“I was pretty offended and sent him back a couple of daggers and that was it,” McIlroy said.
McIlroy also notably had a feud with Patrick Reed, and was subpoenaed by the player’s lawyer on Christmas Eve. McIlroy and other players were part of a class-action antitrust lawsuit that Reed’s lawyer, Larry Klayman, filed against the PGA Tour and DP World Tour in November.
How have the other players reacted?
Pádraig Harrington said the announcement proved “sports washing works” but was not surprised the merger had occurred. He also said: “My own country sells military technology to Saudi Arabia. So many other compromises. Yes this is sports washing and yes unfortunately it proves sports washing works. But maybe [there is] one positive, inclusion and trade has shown to improve and change countries involved for the better. My own country thought it was acceptable to lock up unmarried mothers as late as 1996.”
Paul McGinley said he was “stunned” at the development and said there was a long road ahead with a lot more disruption.
In the players meeting last night, Johnson Wagner estimated the negative/positive split to be 90:10 in the player meeting. He said there was a “standing ovation” when the room called for new PGA Tour leadership. Geoff Ogilvy described the mood as “grumpy” and Monahan described the meeting as “intense, certainly heated”.
Bryson DeChambeau said he felt “bad” for the players who stayed loyal to the PGA Tour. “I do feel bad for the PGA Tour players because they were told one thing and something else happened, and our side, we were told one thing and it’s come to fruition,” DeChambeau told CNN.
Phil Mickelson tweeted it was an “awesome day today”, while LIV golfer Talor Gooch said it was a “win for all of us”.
How have human rights groups reacted?
The merger is “just more evidence of the onward march of Saudi sportswashing”, Amnesty International has said. “Away from the glamour of the golf courses and the TV cameras there’s been mounting repression in Saudi Arabia, with government critics and human rights activists arrested, a spate of unfair trials, and with the death penalty widely used, including as a tool of political repression.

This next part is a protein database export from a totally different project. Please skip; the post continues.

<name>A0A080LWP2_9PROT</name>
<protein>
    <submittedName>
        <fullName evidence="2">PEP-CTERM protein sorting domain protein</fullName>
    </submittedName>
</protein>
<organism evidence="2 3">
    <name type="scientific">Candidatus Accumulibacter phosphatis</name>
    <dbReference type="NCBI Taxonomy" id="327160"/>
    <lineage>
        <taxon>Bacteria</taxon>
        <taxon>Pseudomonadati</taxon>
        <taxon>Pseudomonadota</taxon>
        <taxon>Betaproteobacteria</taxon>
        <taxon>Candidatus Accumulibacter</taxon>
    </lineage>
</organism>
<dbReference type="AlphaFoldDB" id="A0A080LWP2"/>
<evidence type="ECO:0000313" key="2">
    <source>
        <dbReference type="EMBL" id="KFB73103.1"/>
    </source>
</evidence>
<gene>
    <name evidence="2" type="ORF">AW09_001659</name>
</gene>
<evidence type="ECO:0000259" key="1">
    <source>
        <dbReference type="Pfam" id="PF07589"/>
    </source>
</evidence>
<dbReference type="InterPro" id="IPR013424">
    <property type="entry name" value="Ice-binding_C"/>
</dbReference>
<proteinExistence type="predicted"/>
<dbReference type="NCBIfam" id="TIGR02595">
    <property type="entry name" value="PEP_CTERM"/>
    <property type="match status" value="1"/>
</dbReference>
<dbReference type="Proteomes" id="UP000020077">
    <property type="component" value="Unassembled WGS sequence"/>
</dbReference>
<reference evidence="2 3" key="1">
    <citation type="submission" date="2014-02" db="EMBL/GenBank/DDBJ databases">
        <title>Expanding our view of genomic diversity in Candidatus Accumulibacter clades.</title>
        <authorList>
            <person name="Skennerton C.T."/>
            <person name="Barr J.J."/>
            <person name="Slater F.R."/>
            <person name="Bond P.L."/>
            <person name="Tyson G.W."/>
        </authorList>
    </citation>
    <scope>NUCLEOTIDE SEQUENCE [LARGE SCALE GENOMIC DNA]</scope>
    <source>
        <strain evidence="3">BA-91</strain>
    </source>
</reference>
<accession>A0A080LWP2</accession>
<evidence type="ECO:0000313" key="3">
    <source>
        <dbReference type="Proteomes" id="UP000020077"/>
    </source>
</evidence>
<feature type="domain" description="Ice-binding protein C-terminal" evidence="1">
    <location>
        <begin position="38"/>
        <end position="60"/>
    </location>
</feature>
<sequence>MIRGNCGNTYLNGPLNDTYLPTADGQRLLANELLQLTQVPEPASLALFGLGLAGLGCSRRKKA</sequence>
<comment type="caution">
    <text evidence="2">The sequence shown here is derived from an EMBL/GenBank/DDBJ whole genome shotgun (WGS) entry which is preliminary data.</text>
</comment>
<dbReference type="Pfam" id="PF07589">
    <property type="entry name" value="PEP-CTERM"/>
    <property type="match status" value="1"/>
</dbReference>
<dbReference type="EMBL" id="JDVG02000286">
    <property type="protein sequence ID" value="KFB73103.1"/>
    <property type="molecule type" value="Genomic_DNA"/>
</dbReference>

Terry Strada, the national chair of 9/11 Families United, has been a long-time critic of the LIV Series and has alleged the Saudi government played a role in the terrorist attacks.
“PGA commissioner Jay Monahan co-opted the 9/11 community last year in the PGA’s unequivocal agreement that the Saudi LIV project was nothing more than sportswashing of Saudi Arabia’s reputation,” said Strada, whose husband Tom was killed in the 9/11 attacks. “But now the PGA and Monahan appear to have become just more paid Saudi shills, taking billions of dollars to cleanse the Saudi reputation so that Americans and the world will forget how the kingdom spent their billions of dollars before 9/11 to fund terrorism, spread their vitriolic hatred, and finance al Qaeda and the murder of our loved ones. Make no mistake – we will never forget.”
How will it affect the Ryder Cup?
The European LIV players are still unlikely to play on the European team at the Ryder Cup. Stalwarts such as Ian Poulter, Lee Westwood, Sergio Garcia and previous captain Henrik Stenson had previously given up the chance to play in the event as they resigned from the tour.
“There’s only two criteria to being a Ryder Cup member or player,” DP World Tour chief Keith Pelley said. “You have to be European, and you have to be a member of the DP World Tour. And that’s the only criteria. After that, you can qualify or [European captain] Luke [Donald] can select you.”
Pelley said they are currently not eligible and haven’t requested reinstatement yet. He said it would be an exceptional circumstance to allow them to rejoin this year based on the rules and regulations.
The American team is a different story, with Brooks Koepka second in the US rankings, purely based on his major performances – finishing second in the Masters and winning the PGA Championship. Unlike the European team which is attached to the European Tour, the US Ryder Cup team is run by the PGA of America, who have allowed LIV golfers to play in the PGA Championship and are unlikely to have any objection to their inclusion.
However, it would take an exceptional major performance for anyone other than Koepka to qualify for the US team in September, given they are currently unable to earn points through the LIV tour and that is unlikely to change in the next few months.
What happens next?
Jay Monahan will meet the players council and the biggest name players on tour on Wednesday and Thursday. No changes to the schedule are likely in 2023. LIV Golf will conclude its season, while the PGA Tour will announce its 2024 schedule later this month, where all eyes will be on any event changes or changes to prize funds. LIV Golf players such as Brooks Koepka and Cameron Smith could be back playing in the PGA Tour in 2024.